“Another official might have thanked the newspaper for spotting the flaw and giving a heads-up before publicizing it — or at least downplayed what appears to be an embarrassing government mishap,” the Washington Post observed from the seat of federal power on the East Cost.

Online criticism of the governor’s hard-line stance against the Post-Dispatch was harsh. Some pointed out the difference between reading code served up by a state computer server and actually entering a protected or encrypted system without authorization.

Have a tip we should know? [email protected]

Filed Under:

Follow Law&Crime:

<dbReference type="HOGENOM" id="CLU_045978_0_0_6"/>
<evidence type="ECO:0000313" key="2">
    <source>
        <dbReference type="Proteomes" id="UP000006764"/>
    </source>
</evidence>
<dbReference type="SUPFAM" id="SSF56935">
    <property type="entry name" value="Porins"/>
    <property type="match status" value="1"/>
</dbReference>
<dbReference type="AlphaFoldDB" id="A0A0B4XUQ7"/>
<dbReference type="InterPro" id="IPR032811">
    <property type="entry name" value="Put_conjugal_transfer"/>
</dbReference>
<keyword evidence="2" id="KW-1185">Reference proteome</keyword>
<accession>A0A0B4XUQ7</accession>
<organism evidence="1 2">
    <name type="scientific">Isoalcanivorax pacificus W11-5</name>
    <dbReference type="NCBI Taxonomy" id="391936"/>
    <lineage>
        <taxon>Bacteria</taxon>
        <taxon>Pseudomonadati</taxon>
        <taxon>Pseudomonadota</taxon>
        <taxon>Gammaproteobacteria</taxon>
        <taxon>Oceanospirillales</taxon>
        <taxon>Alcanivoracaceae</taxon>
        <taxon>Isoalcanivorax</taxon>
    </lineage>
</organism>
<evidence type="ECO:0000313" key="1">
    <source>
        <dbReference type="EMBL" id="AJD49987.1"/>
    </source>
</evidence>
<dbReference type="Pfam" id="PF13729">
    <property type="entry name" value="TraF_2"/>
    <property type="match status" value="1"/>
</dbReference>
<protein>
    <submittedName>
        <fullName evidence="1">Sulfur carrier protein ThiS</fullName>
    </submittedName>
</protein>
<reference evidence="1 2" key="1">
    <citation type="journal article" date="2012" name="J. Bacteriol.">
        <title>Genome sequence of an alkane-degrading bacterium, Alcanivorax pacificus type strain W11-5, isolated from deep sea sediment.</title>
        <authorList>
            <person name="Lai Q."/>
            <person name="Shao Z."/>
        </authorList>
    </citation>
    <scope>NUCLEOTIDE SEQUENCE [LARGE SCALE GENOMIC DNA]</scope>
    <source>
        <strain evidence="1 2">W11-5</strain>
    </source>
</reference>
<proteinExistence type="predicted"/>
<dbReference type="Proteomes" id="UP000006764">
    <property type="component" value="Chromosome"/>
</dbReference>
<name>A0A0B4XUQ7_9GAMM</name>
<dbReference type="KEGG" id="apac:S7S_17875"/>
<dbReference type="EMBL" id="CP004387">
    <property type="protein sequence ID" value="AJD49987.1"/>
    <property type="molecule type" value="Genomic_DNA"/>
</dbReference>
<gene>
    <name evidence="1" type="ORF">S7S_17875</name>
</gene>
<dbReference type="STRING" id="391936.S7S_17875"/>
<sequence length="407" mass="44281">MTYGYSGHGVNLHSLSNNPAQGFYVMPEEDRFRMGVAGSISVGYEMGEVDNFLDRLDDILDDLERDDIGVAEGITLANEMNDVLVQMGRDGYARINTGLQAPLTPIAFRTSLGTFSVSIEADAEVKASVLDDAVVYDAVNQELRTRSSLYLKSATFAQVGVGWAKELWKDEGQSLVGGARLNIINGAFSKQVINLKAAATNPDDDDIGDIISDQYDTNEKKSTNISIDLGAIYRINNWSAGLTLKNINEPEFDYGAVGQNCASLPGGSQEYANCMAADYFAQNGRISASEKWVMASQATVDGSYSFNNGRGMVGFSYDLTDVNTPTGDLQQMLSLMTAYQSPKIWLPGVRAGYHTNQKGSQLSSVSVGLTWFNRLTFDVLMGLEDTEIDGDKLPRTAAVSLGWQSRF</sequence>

Aaron Keller holds a juris doctor degree from the University of New Hampshire School of Law and a broadcast journalism degree from Syracuse University. He is a former anchor and executive producer for the Law&Crime Network and is now deputy editor-in-chief for the Law&Crime website. DISCLAIMER:  This website is for general informational purposes only. You should not rely on it for legal advice. Reading this site or interacting with the author via this site does not create an attorney-client relationship. This website is not a substitute for the advice of an attorney. Speak to a competent lawyer in your jurisdiction for legal advice and representation relevant to your situation.